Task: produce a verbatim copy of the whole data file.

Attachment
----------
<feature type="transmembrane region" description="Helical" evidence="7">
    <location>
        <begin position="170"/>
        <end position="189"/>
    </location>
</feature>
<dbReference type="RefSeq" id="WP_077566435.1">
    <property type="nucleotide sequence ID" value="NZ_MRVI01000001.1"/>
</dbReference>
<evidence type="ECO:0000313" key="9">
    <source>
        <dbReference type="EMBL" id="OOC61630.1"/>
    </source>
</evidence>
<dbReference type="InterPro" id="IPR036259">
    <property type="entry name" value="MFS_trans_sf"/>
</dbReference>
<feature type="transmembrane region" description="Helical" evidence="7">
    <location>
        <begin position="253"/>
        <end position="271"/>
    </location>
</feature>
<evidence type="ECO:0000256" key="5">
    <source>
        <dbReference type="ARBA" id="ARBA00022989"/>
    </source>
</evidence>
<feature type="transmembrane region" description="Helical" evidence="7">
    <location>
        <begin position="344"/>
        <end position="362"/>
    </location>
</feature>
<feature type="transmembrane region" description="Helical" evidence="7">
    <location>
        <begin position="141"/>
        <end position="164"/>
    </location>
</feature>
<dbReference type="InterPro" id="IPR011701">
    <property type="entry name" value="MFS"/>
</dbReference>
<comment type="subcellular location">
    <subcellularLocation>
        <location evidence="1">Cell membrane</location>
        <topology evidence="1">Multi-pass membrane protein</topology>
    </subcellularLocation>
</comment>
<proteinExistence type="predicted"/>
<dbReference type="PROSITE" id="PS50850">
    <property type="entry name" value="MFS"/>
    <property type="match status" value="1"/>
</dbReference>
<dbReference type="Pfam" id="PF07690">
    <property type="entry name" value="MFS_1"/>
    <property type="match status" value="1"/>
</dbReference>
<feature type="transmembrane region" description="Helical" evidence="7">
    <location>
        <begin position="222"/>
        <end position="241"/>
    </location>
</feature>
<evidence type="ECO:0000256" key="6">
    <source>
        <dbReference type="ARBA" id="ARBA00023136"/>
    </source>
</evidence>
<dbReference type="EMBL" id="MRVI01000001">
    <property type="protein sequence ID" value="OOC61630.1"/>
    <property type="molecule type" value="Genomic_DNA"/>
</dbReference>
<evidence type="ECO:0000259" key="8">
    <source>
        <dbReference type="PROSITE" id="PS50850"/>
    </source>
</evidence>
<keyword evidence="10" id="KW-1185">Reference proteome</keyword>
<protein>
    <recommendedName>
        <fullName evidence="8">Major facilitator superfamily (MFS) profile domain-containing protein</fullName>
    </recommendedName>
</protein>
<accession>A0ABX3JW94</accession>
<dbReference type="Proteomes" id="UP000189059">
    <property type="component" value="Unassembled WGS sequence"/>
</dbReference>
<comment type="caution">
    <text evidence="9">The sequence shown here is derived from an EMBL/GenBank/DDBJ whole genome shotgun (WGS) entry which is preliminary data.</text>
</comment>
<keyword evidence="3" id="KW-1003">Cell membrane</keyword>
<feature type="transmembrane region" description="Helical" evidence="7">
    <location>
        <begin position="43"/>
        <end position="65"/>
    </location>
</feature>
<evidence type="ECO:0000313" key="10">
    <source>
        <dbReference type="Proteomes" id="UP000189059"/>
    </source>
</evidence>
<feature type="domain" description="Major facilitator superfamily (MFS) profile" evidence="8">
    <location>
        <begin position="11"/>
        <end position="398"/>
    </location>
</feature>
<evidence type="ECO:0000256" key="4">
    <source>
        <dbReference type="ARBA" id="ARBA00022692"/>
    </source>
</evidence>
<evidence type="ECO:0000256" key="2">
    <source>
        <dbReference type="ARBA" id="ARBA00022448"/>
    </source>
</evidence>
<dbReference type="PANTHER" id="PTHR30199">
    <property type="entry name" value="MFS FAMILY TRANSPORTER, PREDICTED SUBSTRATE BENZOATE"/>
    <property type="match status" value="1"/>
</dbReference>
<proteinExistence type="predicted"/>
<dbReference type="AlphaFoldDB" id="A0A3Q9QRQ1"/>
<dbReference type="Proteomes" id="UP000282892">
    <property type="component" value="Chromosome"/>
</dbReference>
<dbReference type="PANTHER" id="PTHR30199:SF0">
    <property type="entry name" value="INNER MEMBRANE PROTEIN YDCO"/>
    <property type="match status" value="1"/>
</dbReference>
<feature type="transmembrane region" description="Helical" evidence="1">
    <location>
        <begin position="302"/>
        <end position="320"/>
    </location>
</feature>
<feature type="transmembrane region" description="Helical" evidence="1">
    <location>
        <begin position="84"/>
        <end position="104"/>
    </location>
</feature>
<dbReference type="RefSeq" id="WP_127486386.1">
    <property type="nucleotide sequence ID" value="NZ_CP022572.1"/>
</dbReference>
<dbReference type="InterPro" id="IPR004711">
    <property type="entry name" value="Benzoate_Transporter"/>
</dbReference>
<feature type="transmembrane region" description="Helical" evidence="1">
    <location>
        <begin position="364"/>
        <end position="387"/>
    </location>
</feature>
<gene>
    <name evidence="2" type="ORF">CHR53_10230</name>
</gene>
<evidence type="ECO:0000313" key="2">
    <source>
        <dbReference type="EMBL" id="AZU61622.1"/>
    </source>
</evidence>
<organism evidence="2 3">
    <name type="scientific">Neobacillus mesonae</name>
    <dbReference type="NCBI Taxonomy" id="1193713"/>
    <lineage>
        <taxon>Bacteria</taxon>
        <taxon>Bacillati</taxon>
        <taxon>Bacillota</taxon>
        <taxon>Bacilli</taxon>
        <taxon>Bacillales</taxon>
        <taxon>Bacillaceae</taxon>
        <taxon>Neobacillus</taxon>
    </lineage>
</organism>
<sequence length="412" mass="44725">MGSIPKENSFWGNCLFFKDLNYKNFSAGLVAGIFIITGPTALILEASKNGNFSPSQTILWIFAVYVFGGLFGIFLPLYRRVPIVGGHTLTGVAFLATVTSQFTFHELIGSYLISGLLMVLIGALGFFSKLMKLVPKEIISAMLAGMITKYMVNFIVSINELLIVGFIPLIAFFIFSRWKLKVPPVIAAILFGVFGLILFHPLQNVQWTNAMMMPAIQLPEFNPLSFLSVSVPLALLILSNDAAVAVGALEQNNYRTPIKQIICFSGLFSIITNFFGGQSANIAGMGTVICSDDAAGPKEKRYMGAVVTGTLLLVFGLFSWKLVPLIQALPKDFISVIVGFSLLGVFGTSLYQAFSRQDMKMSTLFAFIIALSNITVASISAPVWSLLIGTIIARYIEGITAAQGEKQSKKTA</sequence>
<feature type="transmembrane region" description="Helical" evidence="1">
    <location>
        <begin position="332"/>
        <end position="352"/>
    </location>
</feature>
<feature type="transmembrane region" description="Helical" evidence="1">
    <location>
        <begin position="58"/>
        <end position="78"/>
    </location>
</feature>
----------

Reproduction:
<feature type="transmembrane region" description="Helical" evidence="7">
    <location>
        <begin position="170"/>
        <end position="189"/>
    </location>
</feature>
<dbReference type="RefSeq" id="WP_077566435.1">
    <property type="nucleotide sequence ID" value="NZ_MRVI01000001.1"/>
</dbReference>
<evidence type="ECO:0000313" key="9">
    <source>
        <dbReference type="EMBL" id="OOC61630.1"/>
    </source>
</evidence>
<dbReference type="InterPro" id="IPR036259">
    <property type="entry name" value="MFS_trans_sf"/>
</dbReference>
<feature type="transmembrane region" description="Helical" evidence="7">
    <location>
        <begin position="253"/>
        <end position="271"/>
    </location>
</feature>
<evidence type="ECO:0000256" key="5">
    <source>
        <dbReference type="ARBA" id="ARBA00022989"/>
    </source>
</evidence>
<feature type="transmembrane region" description="Helical" evidence="7">
    <location>
        <begin position="344"/>
        <end position="362"/>
    </location>
</feature>
<feature type="transmembrane region" description="Helical" evidence="7">
    <location>
        <begin position="141"/>
        <end position="164"/>
    </location>
</feature>
<dbReference type="InterPro" id="IPR011701">
    <property type="entry name" value="MFS"/>
</dbReference>
<comment type="subcellular location">
    <subcellularLocation>
        <location evidence="1">Cell membrane</location>
        <topology evidence="1">Multi-pass membrane protein</topology>
    </subcellularLocation>
</comment>
<proteinExistence type="predicted"/>
<dbReference type="PROSITE" id="PS50850">
    <property type="entry name" value="MFS"/>
    <property type="match status" value="1"/>
</dbReference>
<dbReference type="Pfam" id="PF07690">
    <property type="entry name" value="MFS_1"/>
    <property type="match status" value="1"/>
</dbReference>
<feature type="transmembrane region" description="Helical" evidence="7">
    <location>
        <begin position="222"/>
        <end position="241"/>
    </location>
</feature>
<evidence type="ECO:0000256" key="6">
    <source>
        <dbReference type="ARBA" id="ARBA00023136"/>
    </source>
</evidence>
<dbReference type="EMBL" id="MRVI01000001">
    <property type="protein sequence ID" value="OOC61630.1"/>
    <property type="molecule type" value="Genomic_DNA"/>
</dbReference>
<evidence type="ECO:0000259" key="8">
    <source>
        <dbReference type="PROSITE" id="PS50850"/>
    </source>
</evidence>
<keyword evidence="10" id="KW-1185">Reference proteome</keyword>
<protein>
    <recommendedName>
        <fullName evidence="8">Major facilitator superfamily (MFS) profile domain-containing protein</fullName>
    </recommendedName>
</protein>
<accession>A0ABX3JW94</accession>
<dbReference type="Proteomes" id="UP000189059">
    <property type="component" value="Unassembled WGS sequence"/>
</dbReference>
<comment type="caution">
    <text evidence="9">The sequence shown here is derived from an EMBL/GenBank/DDBJ whole genome shotgun (WGS) entry which is preliminary data.</text>
</comment>
<keyword evidence="3" id="KW-1003">Cell membrane</keyword>
<feature type="transmembrane region" description="Helical" evidence="7">
    <location>
        <begin position="43"/>
        <end position="65"/>
    </location>
</feature>
<evidence type="ECO:0000313" key="10">
    <source>
        <dbReference type="Proteomes" id="UP000189059"/>
    </source>
</evidence>
<feature type="domain" description="Major facilitator superfamily (MFS) profile" evidence="8">
    <location>
        <begin position="11"/>
        <end position="398"/>
    </location>
</feature>
<evidence type="ECO:0000256" key="4">
    <source>
        <dbReference type="ARBA" id="ARBA00022692"/>
    </source>
</evidence>
<evidence type="ECO:0000256" key="2">
    <source>
        <dbReference type="ARBA" id="ARBA00022448"/>
    </source>
</evidence>
<dbReference type="PANTHER" id="PTHR30199">
    <property type="entry name" value="MFS FAMILY TRANSPORTER, PREDICTED SUBSTRATE BENZOATE"/>
    <property type="match status" value="1"/>
</dbReference>
<proteinExistence type="predicted"/>
<dbReference type="AlphaFoldDB" id="A0A3Q9QRQ1"/>
<dbReference type="Proteomes" id="UP000282892">
    <property type="component" value="Chromosome"/>
</dbReference>
<dbReference type="PANTHER" id="PTHR30199:SF0">
    <property type="entry name" value="INNER MEMBRANE PROTEIN YDCO"/>
    <property type="match status" value="1"/>
</dbReference>
<feature type="transmembrane region" description="Helical" evidence="1">
    <location>
        <begin position="302"/>
        <end position="320"/>
    </location>
</feature>
<feature type="transmembrane region" description="Helical" evidence="1">
    <location>
        <begin position="84"/>
        <end position="104"/>
    </location>
</feature>
<dbReference type="RefSeq" id="WP_127486386.1">
    <property type="nucleotide sequence ID" value="NZ_CP022572.1"/>
</dbReference>
<dbReference type="InterPro" id="IPR004711">
    <property type="entry name" value="Benzoate_Transporter"/>
</dbReference>
<feature type="transmembrane region" description="Helical" evidence="1">
    <location>
        <begin position="364"/>
        <end position="387"/>
    </location>
</feature>
<gene>
    <name evidence="2" type="ORF">CHR53_10230</name>
</gene>
<evidence type="ECO:0000313" key="2">
    <source>
        <dbReference type="EMBL" id="AZU61622.1"/>
    </source>
</evidence>
<organism evidence="2 3">
    <name type="scientific">Neobacillus mesonae</name>
    <dbReference type="NCBI Taxonomy" id="1193713"/>
    <lineage>
        <taxon>Bacteria</taxon>
        <taxon>Bacillati</taxon>
        <taxon>Bacillota</taxon>
        <taxon>Bacilli</taxon>
        <taxon>Bacillales</taxon>
        <taxon>Bacillaceae</taxon>
        <taxon>Neobacillus</taxon>
    </lineage>
</organism>
<sequence length="412" mass="44725">MGSIPKENSFWGNCLFFKDLNYKNFSAGLVAGIFIITGPTALILEASKNGNFSPSQTILWIFAVYVFGGLFGIFLPLYRRVPIVGGHTLTGVAFLATVTSQFTFHELIGSYLISGLLMVLIGALGFFSKLMKLVPKEIISAMLAGMITKYMVNFIVSINELLIVGFIPLIAFFIFSRWKLKVPPVIAAILFGVFGLILFHPLQNVQWTNAMMMPAIQLPEFNPLSFLSVSVPLALLILSNDAAVAVGALEQNNYRTPIKQIICFSGLFSIITNFFGGQSANIAGMGTVICSDDAAGPKEKRYMGAVVTGTLLLVFGLFSWKLVPLIQALPKDFISVIVGFSLLGVFGTSLYQAFSRQDMKMSTLFAFIIALSNITVASISAPVWSLLIGTIIARYIEGITAAQGEKQSKKTA</sequence>
<feature type="transmembrane region" description="Helical" evidence="1">
    <location>
        <begin position="332"/>
        <end position="352"/>
    </location>
</feature>
<feature type="transmembrane region" description="Helical" evidence="1">
    <location>
        <begin position="58"/>
        <end position="78"/>
    </location>
</feature>